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Trayvon Martin shooting: a turning point in gun rights debate?

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More so than the shooting of Congresswoman Gabby Giffords last year in Tucson by a mentally disturbed man, the Martin case has provided ammunition for gun control groups largely because it so starkly touches on two of the major gun rights pillars: the expansion of self-defense doctrine into public spaces, and the growth of concealed weapons laws, especially so-called “shall issue” laws that require states to give concealed weapons permits to applicants who meet standard requirements.

On Tuesday, Sen. Dianne Feinstein (D) of California put a hold on two separate Senate bills that would add so-called state-to-state “reciprocity” to allow concealed weapons owners to cross any state line, which would test the ability of cities like New York to control who’s allowed to carry a gun in a specific jurisdiction.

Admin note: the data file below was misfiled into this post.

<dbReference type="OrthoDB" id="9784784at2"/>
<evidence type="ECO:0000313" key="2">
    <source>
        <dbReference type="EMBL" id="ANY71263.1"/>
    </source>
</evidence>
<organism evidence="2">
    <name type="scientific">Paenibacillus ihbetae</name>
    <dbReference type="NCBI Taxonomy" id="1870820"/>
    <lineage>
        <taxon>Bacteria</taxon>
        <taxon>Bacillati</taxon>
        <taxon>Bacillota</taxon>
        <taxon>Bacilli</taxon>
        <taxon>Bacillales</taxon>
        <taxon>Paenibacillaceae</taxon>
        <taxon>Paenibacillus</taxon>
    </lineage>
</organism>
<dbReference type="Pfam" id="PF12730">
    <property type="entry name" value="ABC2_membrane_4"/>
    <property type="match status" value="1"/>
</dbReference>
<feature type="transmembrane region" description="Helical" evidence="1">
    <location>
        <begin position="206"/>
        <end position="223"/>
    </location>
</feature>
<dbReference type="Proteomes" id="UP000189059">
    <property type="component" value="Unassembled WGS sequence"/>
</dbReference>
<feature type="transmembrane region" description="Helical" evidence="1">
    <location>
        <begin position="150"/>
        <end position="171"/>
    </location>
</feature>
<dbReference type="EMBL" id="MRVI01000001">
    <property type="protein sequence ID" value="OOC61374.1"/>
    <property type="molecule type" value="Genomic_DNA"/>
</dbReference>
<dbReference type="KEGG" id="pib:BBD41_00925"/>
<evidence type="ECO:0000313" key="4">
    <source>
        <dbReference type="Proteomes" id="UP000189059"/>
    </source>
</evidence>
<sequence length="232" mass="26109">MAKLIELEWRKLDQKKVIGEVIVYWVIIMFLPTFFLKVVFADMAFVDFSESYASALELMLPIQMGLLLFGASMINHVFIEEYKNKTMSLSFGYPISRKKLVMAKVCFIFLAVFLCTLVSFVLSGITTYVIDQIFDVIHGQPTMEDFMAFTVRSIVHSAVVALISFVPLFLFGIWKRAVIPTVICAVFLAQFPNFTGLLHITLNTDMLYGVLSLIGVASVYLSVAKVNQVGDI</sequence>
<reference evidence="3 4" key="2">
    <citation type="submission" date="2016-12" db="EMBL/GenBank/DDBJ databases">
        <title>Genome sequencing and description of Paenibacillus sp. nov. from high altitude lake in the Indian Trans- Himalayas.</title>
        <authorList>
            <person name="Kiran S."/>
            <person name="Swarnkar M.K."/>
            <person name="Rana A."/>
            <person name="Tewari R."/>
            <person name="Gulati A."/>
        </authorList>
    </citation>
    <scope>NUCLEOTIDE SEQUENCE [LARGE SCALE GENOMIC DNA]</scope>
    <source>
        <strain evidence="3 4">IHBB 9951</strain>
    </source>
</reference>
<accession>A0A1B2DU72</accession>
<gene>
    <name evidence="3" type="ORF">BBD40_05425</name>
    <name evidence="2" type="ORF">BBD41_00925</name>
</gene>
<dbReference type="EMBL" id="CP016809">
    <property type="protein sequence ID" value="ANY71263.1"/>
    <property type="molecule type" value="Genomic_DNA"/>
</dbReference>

Gun owner groups have pushed the bills, saying they have the super-majority in the Senate to override Feinstein’s hold. The Brady Campaign Against Gun Violence applauded Feinstein’s move, calling the proposed laws the “George Zimmerman Armed Vigilante Acts.”

On Wednesday, Rick Scott, Florida’s Republican governor, began appointing a key Stand Your Ground review panel in the wake of Trayvon’s death, assigning his lieutenant governor, Jennifer Carroll, to lead the panel. Ms. Carroll is black and a member of both the NAACP and the NRA.

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